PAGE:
If you've ever googled "debt consolidation," then you've probably come across some of the companies out there, many of which have bad customer reviews. I would never recommend any service I wouldn't use myself!
All of our top debt consolidation companies offer free savings estimates with no obligation.
If you do decide to use a debt consolidation company, there will likely be a nominal monthly fee. While there may be a fee, when you compare it versus your loan savings, it's usually minimal. Be sure to always check the fine print.
An alternative option: personal loans
Traditional loan consolidation may not be the most affordable option for you, depending on the interest rates involved.
If you are very cautious about your finances and can 110% manage your expenses, then a personal loan may be a more affordable option.
Top-rated companies like Personal Loan Pro and Lending Club offer personal loans up to $50,000 and $40,000 respectively. You could use a personal loan to pay down your debts as long as you do it responsibly.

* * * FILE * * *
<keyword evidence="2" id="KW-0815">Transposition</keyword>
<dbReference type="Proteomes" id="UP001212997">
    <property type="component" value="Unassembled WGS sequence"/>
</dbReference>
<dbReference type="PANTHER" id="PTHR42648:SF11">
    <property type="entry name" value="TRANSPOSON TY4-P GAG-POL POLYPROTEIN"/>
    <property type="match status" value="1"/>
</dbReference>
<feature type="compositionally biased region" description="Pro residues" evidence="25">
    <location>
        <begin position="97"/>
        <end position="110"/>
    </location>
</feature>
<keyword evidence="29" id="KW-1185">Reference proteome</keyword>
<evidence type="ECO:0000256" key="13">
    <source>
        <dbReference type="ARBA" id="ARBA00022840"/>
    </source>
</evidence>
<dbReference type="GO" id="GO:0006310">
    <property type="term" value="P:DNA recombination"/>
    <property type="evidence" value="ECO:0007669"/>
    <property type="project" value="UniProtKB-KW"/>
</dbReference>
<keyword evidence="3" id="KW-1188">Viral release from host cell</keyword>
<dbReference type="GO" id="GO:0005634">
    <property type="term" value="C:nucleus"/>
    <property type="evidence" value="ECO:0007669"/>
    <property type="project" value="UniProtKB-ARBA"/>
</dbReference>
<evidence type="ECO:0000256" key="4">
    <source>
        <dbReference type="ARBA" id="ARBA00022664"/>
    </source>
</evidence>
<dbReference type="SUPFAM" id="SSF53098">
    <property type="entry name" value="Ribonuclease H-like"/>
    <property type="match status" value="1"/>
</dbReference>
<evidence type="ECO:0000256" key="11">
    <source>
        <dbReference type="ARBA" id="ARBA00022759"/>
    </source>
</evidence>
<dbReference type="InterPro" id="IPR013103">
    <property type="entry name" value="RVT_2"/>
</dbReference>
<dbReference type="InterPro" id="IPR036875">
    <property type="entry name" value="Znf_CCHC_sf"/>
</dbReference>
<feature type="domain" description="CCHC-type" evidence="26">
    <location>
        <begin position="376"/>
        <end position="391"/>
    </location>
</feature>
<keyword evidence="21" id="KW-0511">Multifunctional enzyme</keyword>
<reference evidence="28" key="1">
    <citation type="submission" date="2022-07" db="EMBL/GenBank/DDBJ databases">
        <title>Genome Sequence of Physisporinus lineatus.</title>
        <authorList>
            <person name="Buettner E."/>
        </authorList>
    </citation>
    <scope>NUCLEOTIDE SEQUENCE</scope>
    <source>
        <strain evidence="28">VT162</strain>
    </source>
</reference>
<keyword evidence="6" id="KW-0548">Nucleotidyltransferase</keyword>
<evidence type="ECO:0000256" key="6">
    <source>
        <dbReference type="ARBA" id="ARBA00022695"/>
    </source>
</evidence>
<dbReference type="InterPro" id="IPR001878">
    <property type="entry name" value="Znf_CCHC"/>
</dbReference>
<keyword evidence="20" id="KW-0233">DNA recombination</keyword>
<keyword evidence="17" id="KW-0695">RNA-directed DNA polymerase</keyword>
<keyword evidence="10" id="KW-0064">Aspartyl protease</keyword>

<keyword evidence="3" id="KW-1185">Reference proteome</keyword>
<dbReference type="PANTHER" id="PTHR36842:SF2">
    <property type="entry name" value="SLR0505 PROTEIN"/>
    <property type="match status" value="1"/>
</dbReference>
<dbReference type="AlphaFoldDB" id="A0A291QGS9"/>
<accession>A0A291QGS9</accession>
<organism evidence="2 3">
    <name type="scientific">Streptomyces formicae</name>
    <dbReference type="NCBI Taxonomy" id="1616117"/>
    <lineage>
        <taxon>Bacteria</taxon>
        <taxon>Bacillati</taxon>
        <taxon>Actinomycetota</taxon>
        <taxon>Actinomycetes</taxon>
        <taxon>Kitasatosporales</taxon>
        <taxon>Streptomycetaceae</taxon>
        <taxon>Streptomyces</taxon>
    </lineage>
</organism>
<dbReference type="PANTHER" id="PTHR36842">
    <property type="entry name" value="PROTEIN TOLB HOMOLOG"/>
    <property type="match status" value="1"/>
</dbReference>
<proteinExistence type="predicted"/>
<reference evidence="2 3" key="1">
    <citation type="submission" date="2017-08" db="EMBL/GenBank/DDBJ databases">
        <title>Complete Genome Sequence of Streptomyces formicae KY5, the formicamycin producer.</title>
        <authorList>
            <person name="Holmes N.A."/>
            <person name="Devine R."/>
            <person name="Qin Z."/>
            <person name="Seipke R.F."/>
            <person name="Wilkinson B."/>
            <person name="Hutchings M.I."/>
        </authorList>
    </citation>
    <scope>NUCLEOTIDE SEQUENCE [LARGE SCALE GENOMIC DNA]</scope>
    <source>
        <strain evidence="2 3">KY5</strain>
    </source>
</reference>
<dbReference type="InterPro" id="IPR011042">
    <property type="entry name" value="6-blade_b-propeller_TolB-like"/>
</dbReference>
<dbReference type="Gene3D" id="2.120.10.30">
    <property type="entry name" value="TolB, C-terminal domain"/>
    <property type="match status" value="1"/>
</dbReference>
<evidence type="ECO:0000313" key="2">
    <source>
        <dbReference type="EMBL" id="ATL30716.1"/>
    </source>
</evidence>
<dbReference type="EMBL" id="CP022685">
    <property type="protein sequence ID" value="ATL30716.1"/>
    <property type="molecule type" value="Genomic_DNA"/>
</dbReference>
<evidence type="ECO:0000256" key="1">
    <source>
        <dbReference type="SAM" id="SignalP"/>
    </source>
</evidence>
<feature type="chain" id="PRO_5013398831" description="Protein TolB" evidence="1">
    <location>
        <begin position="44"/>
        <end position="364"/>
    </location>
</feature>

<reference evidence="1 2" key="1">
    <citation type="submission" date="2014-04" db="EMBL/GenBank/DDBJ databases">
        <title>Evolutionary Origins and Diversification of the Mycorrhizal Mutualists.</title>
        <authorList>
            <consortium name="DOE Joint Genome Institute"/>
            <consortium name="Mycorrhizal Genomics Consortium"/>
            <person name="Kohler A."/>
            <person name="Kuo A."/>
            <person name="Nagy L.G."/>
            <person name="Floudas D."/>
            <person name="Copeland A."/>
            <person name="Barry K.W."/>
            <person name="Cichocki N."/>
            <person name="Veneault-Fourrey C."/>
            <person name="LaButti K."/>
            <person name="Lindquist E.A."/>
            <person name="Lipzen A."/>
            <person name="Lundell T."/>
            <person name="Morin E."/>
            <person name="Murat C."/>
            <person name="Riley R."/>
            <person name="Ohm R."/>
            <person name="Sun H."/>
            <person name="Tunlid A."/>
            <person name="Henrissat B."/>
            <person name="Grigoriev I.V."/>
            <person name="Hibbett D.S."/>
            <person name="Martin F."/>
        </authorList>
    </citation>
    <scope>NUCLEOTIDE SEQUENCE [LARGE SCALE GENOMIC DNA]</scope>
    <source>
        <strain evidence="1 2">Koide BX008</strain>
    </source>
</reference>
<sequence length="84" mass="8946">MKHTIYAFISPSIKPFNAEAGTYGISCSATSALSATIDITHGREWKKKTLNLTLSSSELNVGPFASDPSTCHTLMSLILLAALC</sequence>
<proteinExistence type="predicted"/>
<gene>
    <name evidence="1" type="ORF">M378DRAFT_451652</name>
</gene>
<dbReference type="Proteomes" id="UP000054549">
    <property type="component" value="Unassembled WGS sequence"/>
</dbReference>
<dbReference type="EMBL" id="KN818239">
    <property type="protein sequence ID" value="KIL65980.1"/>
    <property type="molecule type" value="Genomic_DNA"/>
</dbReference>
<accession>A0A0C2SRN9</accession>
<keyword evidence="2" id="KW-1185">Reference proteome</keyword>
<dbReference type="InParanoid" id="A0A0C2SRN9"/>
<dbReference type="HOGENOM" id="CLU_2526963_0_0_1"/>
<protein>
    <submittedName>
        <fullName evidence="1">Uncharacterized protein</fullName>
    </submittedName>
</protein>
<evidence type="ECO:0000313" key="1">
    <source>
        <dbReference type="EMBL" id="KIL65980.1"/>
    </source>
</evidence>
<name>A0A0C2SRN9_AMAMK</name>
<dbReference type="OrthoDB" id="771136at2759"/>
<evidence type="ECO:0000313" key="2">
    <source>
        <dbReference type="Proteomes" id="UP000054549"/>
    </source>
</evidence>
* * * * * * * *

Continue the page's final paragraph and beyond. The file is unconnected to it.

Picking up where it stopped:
As of October 25th, 2019 personal loan rates can be as low as 3.99% APR, depending on your credit score and history.
Common questions about combining loans
Does consolidation hurt your credit score?
Taking out a loan or opening a new credit card will result in a hard inquiry which can temporarily lower your score. Longer term, any impact to your credit score (positive or negative) will be determined by which method you use to consolidate your debt and whether you make your payments on time.
Is it smart to consolidate your student loans?
Student loan consolidation can be a smart decision for many borrowers. Consolidation can lead to lower, and simplified, monthly payments. But, consolidation doesn’t always result in a lower interest rate and extending payment over a longer period of time increases the amount of interest you’ll pay.
Will my credit score go down if I pay off a loan?
Your credit score usually goes down when you pay off any type of debt because your credit utilization goes up. But, this dip in credit score is usually temporary and your credit score can rebound quickly if you continue to make on-time payments on your other debt.
One Last Thing...
Before you decide to use any of the options above, make sure you're genuinely ready to get out of debt. This means avoiding taking on any more debt and aggressively cutting back on unnecessary expenses.
Even after debt consolidation, continually monitoring your finances will help make sure you don't get into debt ever again.
Once you have the right mindset, you'll be unstoppable!